finally, in the end, it’s your space, so go with what you feel strongly about. i have looked at Marmoelum for 5+ years now & just showed samples to my builder yesterday (he’d never seen it). he was so excited when he did & said he couldn’t get behind me when i first described it but decided to keep faith in what i was saying. so sticking to my guns about something i felt strongly about is paying off! it helps to have a builder that is more interested in how you live than his own self-interest!

  78. What a fantastic practical article. You have save many a headache to many a kitchen redesigner. Thanks for al the time this must have taken. (You could have been a teacher.)

    Fondly,
    Glenda

  79. Lori says:

    What a great post! So many good tips. We remodeled our kitchen three years ago and lived in the house at the time! Crazy!

    So glad to see you point out that not all kitchens should be white. I sooo wanted a white kitchen, but decided that stained cherry was the way to go for our house. (I did do a white island, though.) Our home is in a very traditional area outside of Atlanta and for resale, we felt that it was important to go with stained cabinets. We chose a matte brown stain and a very simplified, modern cabinet design to make it more us. Do I regret it? Not at all! I still love the white kitchens in the mags, but I also love our kitchen and believe that we made the right decision for our house.

    Lori
    Lori May Interiors

  80. laurie says:

    Kate – you did an outstanding job on your kitchen! The thought, creativity, and care you exhibited in designing it that way was just perfect! Besides the fruit bowl on the wall (lol!), I would’ave done it exactly the same way. You built my dream kitchen, did you know that? :) MY kitchen??? Well, I definitely want to cover up the tan wavy ceramic tiles on walls with white beadboard, yank out the same tan wavy tiles on the counters and replace them with the same marble you have, and the cherry on top would be to rip up the off white tile floor and replace it with wood. I dream of white cabinets, but until hubby sees the light of day…that won’t happen none to soon. lol! Thanks for all the tips and suggestions. I’m saving them for future reference! :)

    xoxo laurie

  81. Great post, Kate. We can’t build our kitchen from scratch but finally after three years, we’re updating what we have. We’d love to be able to have a work triangle but it’s just not feasible in an old farmhouse kitchen where 1/2 of it was added on and the original outside wall separates it into two spaces but we’re making the best of it. It’s a great size and we’re having fun changing it from 1980s to farmhouse charm. We did paint the orange-oak cabinets BM’s Moonlight and finally got the doors back on today after two months and the hardware. It’s so nice to be able to open a drawer with a handle again! lol We anticipate it will be done sometime in March and I can’t wait to see if our vision becomes reality. :)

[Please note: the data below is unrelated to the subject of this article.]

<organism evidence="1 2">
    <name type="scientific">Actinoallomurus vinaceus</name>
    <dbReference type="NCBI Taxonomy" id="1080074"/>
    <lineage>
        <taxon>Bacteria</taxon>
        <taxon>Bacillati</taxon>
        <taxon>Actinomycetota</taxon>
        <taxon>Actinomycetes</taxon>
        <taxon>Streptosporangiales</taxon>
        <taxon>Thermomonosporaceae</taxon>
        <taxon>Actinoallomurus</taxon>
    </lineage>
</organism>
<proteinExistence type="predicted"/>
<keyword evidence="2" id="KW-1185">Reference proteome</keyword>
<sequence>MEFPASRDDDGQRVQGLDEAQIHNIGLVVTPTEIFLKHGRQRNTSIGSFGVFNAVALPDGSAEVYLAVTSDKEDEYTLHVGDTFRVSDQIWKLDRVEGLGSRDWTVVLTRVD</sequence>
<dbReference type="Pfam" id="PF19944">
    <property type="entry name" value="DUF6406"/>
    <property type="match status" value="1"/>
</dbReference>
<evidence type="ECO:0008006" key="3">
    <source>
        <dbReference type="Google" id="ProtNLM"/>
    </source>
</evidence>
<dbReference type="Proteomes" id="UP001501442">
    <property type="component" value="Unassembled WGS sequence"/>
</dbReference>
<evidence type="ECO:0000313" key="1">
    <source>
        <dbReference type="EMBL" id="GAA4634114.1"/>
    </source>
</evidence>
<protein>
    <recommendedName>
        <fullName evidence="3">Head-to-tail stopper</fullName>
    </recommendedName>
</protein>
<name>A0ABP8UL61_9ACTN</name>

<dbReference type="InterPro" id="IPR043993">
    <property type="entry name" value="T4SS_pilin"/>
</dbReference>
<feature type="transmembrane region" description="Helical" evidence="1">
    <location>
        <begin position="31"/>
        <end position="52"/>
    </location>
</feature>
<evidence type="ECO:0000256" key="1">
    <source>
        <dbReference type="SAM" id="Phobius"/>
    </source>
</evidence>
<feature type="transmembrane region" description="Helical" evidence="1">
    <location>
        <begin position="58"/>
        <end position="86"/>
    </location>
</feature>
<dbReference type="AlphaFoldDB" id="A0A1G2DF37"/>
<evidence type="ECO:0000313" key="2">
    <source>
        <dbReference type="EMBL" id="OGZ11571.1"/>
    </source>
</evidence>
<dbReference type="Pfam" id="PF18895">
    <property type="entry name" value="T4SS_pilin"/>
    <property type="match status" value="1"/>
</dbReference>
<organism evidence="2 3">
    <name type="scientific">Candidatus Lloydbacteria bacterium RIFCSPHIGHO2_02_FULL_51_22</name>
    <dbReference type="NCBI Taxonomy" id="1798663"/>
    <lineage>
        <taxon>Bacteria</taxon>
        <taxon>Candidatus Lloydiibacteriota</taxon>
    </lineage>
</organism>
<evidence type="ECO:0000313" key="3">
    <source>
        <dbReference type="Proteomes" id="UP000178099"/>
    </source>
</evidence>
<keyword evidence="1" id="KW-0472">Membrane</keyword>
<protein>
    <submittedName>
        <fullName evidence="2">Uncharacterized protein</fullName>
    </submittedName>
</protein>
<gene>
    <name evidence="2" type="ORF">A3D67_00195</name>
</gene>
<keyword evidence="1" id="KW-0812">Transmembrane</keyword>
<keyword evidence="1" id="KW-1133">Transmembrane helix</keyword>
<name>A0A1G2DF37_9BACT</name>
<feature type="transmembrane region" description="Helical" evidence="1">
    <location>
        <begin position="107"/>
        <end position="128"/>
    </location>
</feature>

Have a great weekend!

  82. I have one question – sorry if it was already asked but I read through many comments and didn’t find it. What is the size of your kitchen? We are in the process of planning our next house and we debate the size of the kitchen daily. We have 5 children who love to be in the kitchen with me and our current kitchen of not-quite 12’x12′ (wall-to-wall measurement, with cupboards on 4 sides!) is waaaay too small! The size of your kitchen looks more to my liking! Beautiful!

  83. Meg :) says:

    This post made me realize that I am in no way ready to update our kitchen.

    My husband thanks you.

    :)

  84. Kymberly says:

    Great tips. Your kitchen is gorgeous.

    What I really appreciated was our link detailing how important it is to stay true to the style of your home. Already we shudder at all the “Tuscan design” kitchens in, say, c. 1918 bunagalows. I live in a c. 1904 victorian farmhouse so what is beautiful in design magazines often doesn’t work for my house. I struggle to resist making our small (but period true) kitchen bigger. The truth is that a huge modern ballroom sized kitchen with center island in this house would be like slapping a miniskirt on your great-grandma! (and even if your Gram has great gams it’s just WRONG).

    I am saving your kitchen for future inspiration because the marble and walnut just might work!

  85. What a helpful post!! Bookmarking this one for when we finally build a house. Thanks for all the great info! :) xoxo

  86. Ann says:

    Great post! We did our remodel about a year ago, and I agree with you and all points. I do wish I had insisted on several things in hindsight: Carefully consider the fridge– a year later we still have not replaced ours with a counter depth. Its no big deal, but our current fridge sticks out about 3 inches from the builtins bacause I was certain we’d have a counter depth by now, but budget not allowing that right now. Also start with the basics, like lighting. Plan it well! I am still stuck with my ugly flourescent and the time to have had do that over was at the very beginning. And get the undercabinet lighting! Its a small expense and so great to have.

  87. Kristi G says:

    Love it!